50 Shades of Chaos

As Nick explained last week, I have recently been in hospital for a small operation and underwent what I can only describe as something I had not expected or previously experienced within the NHS in previous years.

Sadly, with all the drastic cuts and difficulties we constant read about in papers and hear about on the news, the conditions the staff are expected to work under are becoming ever more impossible and unpleasant for them and uncomfortable for us as patients, to say the least.

It appears whilst those running the NHS continue to remain in comfort, those clinicians working hard at trying to help save lives, carrying out operations and examinations, things for them are becoming impossible. It appears that more and more Consultants are leaving, so when newly trained doctors come in they have no one to turn to for guidance, what type of support is that for them?!?

Due to bed situation or the lack of them, of which we are all fully aware, my operation was carried out at the 3rd allocated date, having been postponed on the previous 2 occasions. I had been reassured this was the day I would have a bed; I was told to arrive at 12pm and 2pm was my theatre slot. As instructed I had changed my medication 1 week before each planned date so my body now was feeling a little messed around, but not to worry, one of those things.

We arrived at the designated ward only to be told there wasn’t a bed there I was now to go to the Ante Natal Ward where a bed might be. On arrival, I was greeted with the same thing, sorry, we don’t have a bed for you but you are a priority due to your health situation.

To cut a very long story short at 2.30pm I saw an Anaesthetist in a small office which needed to be unlocked as the person who normally occupied it had agreed to vacate briefly for our discussion. I later saw the Consultant who would be doing the operation in a smaller cubicle thing and he was forced to crouch on the floor while they found me a chair.  He explained that the theatre was booked for all those on his list but because the hospital had no beds he was not allowed to start until one became available.

So, there were Consultants, Doctors, Anaesthetists, Nurses etc. hanging around waiting for a bed, before they could start their work. At 2.50pm, I was told that, in a hospital which has 500 beds – ‘THEY HAVE FOUND ONE’ on the Orthopaedic Ward, you’re in theatre at 3pm, and that is what happened.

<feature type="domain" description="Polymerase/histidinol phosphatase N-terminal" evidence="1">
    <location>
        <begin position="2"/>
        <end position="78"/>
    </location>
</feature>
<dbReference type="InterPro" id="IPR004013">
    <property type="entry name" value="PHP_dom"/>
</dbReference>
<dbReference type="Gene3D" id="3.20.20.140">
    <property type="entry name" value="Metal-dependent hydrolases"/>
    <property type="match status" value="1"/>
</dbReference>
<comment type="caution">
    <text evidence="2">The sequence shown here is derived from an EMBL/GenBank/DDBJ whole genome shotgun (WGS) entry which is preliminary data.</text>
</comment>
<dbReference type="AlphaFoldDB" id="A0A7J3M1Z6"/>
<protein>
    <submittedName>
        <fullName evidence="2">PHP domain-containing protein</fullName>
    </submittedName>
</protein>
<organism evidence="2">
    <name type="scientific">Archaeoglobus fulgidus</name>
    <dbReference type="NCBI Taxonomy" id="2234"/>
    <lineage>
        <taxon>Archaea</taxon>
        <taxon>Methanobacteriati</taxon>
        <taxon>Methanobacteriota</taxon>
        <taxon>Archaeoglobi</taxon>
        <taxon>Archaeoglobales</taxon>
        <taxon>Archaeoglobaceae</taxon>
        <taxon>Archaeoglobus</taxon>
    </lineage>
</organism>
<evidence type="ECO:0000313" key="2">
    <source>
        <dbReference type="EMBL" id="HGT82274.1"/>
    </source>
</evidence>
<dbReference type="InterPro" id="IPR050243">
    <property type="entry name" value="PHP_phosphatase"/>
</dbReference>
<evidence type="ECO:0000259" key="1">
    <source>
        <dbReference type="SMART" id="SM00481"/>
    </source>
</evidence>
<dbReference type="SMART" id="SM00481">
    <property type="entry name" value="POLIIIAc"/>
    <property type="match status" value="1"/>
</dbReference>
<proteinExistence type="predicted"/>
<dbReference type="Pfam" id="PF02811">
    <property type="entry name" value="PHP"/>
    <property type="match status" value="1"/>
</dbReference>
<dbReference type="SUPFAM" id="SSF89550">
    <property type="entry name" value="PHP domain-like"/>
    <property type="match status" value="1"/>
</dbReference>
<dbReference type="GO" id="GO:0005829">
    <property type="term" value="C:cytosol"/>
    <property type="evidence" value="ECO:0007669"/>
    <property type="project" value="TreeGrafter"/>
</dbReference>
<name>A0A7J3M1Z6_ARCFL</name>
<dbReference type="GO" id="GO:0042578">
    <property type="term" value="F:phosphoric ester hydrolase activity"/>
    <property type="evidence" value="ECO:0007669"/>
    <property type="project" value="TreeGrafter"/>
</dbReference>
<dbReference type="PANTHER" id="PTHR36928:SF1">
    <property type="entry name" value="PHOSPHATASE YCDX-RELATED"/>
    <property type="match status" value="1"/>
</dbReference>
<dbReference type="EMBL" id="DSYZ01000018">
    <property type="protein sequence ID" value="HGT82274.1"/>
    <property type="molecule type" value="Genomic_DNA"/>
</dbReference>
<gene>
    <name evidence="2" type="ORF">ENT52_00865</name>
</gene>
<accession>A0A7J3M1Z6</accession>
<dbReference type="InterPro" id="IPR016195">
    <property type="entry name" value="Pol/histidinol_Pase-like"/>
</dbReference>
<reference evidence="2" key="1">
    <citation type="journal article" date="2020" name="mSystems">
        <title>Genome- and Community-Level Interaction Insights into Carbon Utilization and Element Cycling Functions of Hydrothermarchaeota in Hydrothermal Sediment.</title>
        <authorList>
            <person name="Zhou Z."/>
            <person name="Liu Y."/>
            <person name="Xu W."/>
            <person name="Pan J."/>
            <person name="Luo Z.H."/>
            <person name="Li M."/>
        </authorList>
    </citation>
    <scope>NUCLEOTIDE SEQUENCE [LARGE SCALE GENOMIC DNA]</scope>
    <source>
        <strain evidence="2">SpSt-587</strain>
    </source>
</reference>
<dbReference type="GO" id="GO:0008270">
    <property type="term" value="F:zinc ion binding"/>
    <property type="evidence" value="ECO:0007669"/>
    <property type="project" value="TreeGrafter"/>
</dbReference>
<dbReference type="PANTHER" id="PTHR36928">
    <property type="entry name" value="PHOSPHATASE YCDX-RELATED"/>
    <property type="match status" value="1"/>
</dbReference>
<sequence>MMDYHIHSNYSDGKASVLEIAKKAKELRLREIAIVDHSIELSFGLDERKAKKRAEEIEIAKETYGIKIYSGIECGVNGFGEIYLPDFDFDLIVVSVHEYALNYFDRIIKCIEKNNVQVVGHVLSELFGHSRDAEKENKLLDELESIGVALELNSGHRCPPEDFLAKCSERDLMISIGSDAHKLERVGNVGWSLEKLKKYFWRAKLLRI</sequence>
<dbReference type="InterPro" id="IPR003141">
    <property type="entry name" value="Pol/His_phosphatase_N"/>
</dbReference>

This is how these staff must work on a daily basis. They also had to have the horrible job of telling the poor girl who was behind me on the list, that after waiting all those hours, possibly having time off work she could not have her operation that day now, due to mine being late. Sadly, rather than being out of theatre at 4.30pm as planned, it was 7.30pm so it wasn’t possible to operate on anyone else.

Other problems created by these conditions are that, as patients, we are scattered to wherever a bed becomes available and the pressure is on to get us out of it as quickly as possible. Wards are specialised for a reason so when we are on the wrong ward for our situation, naturally problems will arise, we cannot blame the staff for this but we would not ask a blacksmith to make us a wooden bookcase, or a vet about our teeth, they may not be the best of examples but you get my meaning. So, when problems arise which they sometimes do, we cannot blame the staff but the conditions they are working under.

I was sent home with one area still bleeding, told, not sure if that looks right or not but keep changing the dressing until bleeding stops and keep injecting yourself to prevent clots. I wasn’t asked if I am alright with regards to injecting, which fortunately I am, so it doesn’t matter, but because I was in the wrong place I had no instructions or advice. The result is that the wound is infected, I have had to go back to the surgery for help and I am feeling quite unwell.

I am NOT blaming anyone but I am blaming the conditions that they are expected to work under.

Sadly, when I receive a date to return to for my consultant appointment he will have left. I won’t have seen him once since having pre operation meeting.

My idea is very simple and perhaps stupid, but we all use the NHS, if for every lottery ticket sold, £1 was paid into the NHS and the general public i.e. regular patient voices were heard by allowing them to be on NHS Trust panels, somehow I believe money and lives would be saved, staff would be happier and their work environment improved. what do you feel?

On to a brighter note, I will not be blogging over the Christmas weekend hoping you are all having a happy, fun and healthyChristmas and a wishing you the same for the New Year.

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